Icelandic whaling is damaging the sales of Icelandic lamb in the U.S. market, rúv.is reports.
In 2013, sales to the United States fell short of the projected 250 tons. This is attributed to the fact that the U.S. chain store Whole Foods stopped advertising Icelandic lamb last year due to Iceland’s whaling.
The Farmers Association’s publication Bændablaðið reports that in the year 2012 sales totaled approximately 200 tons, which marked the best year ever for Icelandic lamb in the U.S. market. Since sales had been growing from year to year, an increase by 50 tons had been projected for the year 2013.
All lamb exported to the United States comes from the KVH abattoir in Hvammstangi, Northwest Iceland. The CEO of KVH, Magnús Freyr Jónsson, told Bændablaðið that an agreement had been made with Whole Foods in 2009 that the retail chain stopped advertising Iceland lamb because of Iceland’s whaling. For some reason the chain continued to do so until last year.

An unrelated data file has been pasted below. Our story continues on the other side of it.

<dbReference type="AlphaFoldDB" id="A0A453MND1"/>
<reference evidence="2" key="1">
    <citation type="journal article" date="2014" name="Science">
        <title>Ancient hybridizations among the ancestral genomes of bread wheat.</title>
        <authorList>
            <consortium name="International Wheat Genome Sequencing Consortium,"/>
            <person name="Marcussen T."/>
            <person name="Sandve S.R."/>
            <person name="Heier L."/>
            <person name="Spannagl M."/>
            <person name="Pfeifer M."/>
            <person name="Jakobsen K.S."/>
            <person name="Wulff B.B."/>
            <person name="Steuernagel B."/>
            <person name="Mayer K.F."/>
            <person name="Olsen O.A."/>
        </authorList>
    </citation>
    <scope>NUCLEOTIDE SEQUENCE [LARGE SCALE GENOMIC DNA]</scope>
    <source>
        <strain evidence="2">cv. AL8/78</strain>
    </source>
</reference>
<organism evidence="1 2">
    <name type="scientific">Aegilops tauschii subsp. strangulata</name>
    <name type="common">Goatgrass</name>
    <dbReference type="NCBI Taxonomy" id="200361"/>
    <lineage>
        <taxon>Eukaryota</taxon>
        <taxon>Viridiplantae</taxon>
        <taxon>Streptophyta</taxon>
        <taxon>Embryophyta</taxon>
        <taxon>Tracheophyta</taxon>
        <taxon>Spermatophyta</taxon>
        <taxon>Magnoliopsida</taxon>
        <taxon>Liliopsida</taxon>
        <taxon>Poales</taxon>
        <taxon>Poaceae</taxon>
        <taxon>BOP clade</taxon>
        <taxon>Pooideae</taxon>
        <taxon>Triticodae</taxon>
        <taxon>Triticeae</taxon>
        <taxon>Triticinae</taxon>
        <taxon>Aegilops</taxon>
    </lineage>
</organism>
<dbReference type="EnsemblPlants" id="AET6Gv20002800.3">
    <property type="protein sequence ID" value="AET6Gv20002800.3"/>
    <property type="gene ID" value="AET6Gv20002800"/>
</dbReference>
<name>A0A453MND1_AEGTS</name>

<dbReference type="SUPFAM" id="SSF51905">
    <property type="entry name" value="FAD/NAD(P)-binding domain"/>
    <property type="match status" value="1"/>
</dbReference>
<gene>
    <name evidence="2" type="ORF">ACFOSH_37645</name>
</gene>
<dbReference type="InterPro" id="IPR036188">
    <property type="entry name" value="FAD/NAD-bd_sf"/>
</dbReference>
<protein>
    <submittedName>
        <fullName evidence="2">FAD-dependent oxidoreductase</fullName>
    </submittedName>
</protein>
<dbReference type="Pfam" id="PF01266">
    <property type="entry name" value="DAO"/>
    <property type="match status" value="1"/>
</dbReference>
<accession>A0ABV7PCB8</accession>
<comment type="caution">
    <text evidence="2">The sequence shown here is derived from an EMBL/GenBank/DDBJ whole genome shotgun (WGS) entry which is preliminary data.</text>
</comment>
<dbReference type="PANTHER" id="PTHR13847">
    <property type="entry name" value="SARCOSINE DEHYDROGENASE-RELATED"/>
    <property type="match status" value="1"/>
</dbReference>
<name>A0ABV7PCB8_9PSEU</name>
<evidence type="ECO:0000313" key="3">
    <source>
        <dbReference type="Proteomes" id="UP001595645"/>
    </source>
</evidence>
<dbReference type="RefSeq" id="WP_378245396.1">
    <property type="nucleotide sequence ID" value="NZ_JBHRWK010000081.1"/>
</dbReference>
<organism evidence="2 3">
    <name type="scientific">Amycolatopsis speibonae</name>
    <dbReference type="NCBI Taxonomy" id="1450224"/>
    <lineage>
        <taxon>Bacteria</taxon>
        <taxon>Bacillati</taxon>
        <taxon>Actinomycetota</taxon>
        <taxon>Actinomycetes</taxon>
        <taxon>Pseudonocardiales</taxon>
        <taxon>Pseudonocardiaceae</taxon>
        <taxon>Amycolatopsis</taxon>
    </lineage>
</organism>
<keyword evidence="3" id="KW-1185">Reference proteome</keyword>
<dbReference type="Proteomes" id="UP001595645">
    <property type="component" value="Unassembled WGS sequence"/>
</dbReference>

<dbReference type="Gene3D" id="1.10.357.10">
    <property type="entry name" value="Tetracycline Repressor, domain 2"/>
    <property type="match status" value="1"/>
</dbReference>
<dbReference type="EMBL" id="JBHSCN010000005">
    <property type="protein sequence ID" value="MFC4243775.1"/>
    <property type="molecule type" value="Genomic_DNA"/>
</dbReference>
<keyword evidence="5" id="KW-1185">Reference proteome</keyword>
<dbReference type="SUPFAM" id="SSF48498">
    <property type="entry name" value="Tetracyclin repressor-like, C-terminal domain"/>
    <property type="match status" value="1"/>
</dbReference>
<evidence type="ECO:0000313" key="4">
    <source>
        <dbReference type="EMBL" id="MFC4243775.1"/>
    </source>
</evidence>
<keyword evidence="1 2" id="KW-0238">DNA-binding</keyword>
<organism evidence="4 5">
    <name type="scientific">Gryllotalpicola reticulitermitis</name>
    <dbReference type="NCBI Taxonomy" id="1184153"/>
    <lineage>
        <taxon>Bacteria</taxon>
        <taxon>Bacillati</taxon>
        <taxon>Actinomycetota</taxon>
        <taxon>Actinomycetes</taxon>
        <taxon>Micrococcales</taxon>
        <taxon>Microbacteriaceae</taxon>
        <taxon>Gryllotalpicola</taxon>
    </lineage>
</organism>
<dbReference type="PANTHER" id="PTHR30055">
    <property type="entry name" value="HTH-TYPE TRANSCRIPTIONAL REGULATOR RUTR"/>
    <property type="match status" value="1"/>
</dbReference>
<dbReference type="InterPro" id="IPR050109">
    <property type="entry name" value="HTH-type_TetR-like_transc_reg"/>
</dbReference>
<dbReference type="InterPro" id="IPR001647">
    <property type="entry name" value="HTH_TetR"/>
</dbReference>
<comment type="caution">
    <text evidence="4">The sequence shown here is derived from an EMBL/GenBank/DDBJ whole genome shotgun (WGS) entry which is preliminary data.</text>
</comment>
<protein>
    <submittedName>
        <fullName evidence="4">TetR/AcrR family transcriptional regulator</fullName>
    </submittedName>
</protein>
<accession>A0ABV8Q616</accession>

The fact that sales had remained at 200 tons without advertisement really shoes the strong market share of Icelandic lamb in the United States, ruv.is reports. According to Magnús, representatives from Whole Foods are coming in the next months to discuss the continuation of lamb sales in the United States. Should it turn out that offering Icelandic meat damages the image of Whole Foods the collaboration will most likely be automatically terminated.